Direction: Manish Tiwary
Actors: Prateik, Amyra Dastur, Ravi Kishan, Neena Gupta, Makrand Deshpande
Over the years, Shakespeare’s famous star-crossed lovers have found themselves in various forms and in various places — classic, award-winning dramas (a famous 1936 version, and one in 1968), a musical about New York gangs (West Side Story), Baz Luhrmann’s guns-blazing punk version (Romeo+Juliet), even as warring garden gnomes (Gnomeo & Juliet), among several others.
Yet, seldom have they been associated with as nonsensical a mess as Manish Tiwary’s Issaq.
The story opens with a man relaying an eyewitness version of a gunfight between rival sand mafia — the Kashyaps and the Mishras. Who is this man? How does this event fit into the plot structure?
The film evades such issues of logical progression. Instead, what you get is a hodgepodge of stereotypes (rigid patriarchies, corrupt cops, even an evil Naxalite leader who sprays bullets and shouts ‘Lal salaam’) and flavouring borrowed from stylised, new-age Bollywood films set in the hinterland.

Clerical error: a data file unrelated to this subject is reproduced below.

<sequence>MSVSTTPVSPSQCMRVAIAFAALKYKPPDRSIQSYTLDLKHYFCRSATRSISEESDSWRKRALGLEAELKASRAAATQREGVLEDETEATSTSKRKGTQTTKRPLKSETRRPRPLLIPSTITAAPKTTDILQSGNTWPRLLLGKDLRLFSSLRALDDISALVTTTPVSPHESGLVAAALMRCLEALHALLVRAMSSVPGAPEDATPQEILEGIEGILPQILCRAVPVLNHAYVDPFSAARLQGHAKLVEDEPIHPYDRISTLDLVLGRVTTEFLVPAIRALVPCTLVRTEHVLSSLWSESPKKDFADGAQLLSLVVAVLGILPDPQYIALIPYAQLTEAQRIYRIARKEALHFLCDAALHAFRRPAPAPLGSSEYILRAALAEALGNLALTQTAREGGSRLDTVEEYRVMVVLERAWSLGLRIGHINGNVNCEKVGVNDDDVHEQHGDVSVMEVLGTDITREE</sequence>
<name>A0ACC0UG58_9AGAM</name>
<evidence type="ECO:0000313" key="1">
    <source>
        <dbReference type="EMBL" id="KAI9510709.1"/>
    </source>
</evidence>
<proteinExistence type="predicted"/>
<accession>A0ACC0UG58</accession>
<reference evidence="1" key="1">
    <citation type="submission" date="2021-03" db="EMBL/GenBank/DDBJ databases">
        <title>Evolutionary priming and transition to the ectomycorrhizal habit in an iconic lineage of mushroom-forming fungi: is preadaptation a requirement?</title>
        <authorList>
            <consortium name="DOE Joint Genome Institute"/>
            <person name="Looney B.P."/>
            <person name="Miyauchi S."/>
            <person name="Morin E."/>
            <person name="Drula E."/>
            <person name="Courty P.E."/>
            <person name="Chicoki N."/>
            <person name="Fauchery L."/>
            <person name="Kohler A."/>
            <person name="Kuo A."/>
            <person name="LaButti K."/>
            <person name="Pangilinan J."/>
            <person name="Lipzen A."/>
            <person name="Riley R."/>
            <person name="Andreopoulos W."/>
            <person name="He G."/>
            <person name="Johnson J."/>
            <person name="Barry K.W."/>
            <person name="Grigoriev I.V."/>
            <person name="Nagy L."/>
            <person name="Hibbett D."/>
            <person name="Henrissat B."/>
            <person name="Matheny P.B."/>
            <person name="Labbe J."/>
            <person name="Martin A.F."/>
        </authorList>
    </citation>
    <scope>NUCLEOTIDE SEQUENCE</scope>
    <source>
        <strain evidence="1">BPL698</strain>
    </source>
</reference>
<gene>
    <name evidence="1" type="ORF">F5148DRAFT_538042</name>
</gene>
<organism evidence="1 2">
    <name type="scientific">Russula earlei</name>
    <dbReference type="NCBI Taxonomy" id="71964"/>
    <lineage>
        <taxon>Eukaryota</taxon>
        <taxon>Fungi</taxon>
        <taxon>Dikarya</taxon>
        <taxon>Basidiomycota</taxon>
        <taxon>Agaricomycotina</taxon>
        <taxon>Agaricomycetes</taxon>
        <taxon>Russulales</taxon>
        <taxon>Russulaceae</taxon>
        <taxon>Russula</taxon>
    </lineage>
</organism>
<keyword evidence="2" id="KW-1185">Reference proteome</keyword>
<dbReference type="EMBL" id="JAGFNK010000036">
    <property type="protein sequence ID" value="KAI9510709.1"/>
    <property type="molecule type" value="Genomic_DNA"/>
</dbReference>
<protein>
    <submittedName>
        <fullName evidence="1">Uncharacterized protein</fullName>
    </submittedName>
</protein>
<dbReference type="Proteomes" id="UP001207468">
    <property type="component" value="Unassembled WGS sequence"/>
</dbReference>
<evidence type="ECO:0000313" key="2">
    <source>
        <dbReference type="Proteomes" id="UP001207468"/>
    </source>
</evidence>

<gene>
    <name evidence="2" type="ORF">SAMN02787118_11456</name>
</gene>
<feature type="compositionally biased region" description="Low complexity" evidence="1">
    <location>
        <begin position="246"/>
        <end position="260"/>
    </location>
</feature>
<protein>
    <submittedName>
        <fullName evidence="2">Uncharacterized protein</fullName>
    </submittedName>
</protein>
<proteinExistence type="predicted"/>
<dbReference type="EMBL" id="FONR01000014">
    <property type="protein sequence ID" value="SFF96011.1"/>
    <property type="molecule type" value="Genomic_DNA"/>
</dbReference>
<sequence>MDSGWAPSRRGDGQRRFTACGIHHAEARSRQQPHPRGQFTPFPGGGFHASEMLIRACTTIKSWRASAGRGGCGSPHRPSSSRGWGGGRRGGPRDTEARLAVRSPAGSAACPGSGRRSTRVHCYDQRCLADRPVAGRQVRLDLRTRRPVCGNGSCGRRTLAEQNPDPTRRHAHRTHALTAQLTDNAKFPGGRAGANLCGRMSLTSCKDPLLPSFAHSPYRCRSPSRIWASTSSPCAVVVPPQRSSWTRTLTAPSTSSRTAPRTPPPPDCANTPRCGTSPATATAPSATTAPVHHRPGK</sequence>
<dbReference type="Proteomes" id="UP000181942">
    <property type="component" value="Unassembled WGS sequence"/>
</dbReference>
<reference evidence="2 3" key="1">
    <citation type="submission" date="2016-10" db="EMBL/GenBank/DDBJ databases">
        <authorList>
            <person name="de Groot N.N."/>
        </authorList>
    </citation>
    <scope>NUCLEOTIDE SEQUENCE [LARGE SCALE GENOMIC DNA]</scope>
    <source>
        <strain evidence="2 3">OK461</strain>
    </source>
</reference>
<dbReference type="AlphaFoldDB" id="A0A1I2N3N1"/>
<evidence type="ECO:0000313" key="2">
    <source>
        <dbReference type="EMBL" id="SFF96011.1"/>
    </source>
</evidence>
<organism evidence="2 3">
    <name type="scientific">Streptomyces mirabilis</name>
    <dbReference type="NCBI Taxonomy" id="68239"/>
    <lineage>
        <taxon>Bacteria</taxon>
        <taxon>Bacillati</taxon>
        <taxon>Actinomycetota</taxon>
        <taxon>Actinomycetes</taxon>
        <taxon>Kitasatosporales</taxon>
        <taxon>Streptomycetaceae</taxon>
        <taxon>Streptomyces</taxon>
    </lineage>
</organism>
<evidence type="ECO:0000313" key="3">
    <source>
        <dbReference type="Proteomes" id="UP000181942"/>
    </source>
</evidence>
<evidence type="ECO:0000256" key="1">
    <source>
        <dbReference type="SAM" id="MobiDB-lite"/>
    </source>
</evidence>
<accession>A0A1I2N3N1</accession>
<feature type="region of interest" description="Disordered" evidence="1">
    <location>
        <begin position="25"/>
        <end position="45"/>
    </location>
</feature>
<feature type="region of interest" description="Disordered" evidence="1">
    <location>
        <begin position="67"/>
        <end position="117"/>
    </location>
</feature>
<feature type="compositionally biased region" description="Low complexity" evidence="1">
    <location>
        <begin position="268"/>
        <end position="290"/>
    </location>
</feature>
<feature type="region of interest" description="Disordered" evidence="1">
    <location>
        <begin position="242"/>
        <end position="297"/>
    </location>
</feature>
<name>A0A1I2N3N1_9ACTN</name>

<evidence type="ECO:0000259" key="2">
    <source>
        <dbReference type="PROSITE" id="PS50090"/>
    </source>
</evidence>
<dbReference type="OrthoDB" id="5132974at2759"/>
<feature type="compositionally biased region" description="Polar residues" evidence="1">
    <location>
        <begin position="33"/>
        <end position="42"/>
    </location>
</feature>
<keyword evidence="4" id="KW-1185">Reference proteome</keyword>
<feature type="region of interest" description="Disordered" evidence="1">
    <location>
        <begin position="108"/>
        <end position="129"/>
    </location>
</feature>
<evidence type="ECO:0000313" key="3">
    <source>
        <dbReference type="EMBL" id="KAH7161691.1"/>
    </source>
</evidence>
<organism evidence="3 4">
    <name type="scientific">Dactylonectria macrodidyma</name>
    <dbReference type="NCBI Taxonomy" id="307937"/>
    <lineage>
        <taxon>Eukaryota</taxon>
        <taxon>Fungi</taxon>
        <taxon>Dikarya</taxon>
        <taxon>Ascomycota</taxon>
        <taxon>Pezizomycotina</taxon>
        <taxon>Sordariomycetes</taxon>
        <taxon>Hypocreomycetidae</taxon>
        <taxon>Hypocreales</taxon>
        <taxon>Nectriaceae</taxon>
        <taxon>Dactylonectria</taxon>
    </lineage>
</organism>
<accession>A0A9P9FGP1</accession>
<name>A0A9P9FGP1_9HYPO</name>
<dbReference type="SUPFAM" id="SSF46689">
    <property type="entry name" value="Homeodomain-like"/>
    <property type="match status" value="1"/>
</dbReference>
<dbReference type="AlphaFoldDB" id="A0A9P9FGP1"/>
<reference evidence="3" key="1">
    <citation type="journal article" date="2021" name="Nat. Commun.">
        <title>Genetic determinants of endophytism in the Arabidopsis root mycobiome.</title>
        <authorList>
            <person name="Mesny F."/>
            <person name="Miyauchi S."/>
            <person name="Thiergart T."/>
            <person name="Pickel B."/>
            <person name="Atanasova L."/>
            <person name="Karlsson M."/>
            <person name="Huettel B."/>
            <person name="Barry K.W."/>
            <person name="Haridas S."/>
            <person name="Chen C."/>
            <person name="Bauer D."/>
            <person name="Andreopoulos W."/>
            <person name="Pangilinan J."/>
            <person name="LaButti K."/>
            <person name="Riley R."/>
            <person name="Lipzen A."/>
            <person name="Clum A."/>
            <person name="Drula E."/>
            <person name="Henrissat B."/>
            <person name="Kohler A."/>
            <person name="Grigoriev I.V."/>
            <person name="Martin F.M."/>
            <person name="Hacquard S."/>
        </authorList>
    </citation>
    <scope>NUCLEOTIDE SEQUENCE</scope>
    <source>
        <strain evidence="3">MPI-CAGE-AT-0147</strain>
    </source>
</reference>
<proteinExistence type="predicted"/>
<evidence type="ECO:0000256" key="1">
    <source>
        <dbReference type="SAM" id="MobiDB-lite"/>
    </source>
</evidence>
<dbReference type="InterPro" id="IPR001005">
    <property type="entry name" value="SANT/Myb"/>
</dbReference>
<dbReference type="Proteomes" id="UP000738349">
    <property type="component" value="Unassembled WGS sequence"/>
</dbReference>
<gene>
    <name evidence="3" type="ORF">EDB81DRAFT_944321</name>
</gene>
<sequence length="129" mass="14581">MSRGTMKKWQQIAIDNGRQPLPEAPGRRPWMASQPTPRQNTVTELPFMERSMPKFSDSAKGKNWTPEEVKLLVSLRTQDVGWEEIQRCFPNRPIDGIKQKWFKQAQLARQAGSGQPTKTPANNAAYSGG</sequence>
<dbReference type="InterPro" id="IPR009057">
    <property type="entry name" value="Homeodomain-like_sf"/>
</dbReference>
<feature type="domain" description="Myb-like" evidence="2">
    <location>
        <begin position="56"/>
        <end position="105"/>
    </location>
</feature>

Yes, you do have a romantic hero in Rahul Mishra (Prateik), who’s more than adept at Parkour-ing over walls and climbing balconies, a prerequisite for Romeo, no doubt.
Yet, you’re left wishing that he also had the ability to emote, a department in which Prateik is left direly wanting. His Juliet, then, fittingly, is played by an amateurish Amyra Dastur (as Bachchi Kashyap). She is all mistimed facial contortions, and sports an accent best described as too-posh-to-pull-off-rustic.
A slew of side characters are thrown in to add heft and armed hands. Anurag Kashyap does it in Gangs of Wasseypur, largely to good effect. Tiwary, however, clearly out of his depth, doesn’t know what to do with his massive cast.
So he kills some off and relegates others to the background. Strong actors like Neena Gupta and Makrand Deshpande are wasted as insipid nannies and caricature-ish sadhus who levitate without rhyme or reason.
The setting is Benares, Tiwary will have you know with a collage of aartis, boats floating on the Ganges and, of course, our hero jumping over low roofs. Yet, the randomness that is Issaq could have played out anywhere.
It’s a pity that Issaq joins remarkable films like Maqbool, Omkara and Angoor on the list of Bollywood adaptations of Shakespeare. In a time when works of literature are judged by their TV and film versions, it could even give the Bard a bit of a bad rep.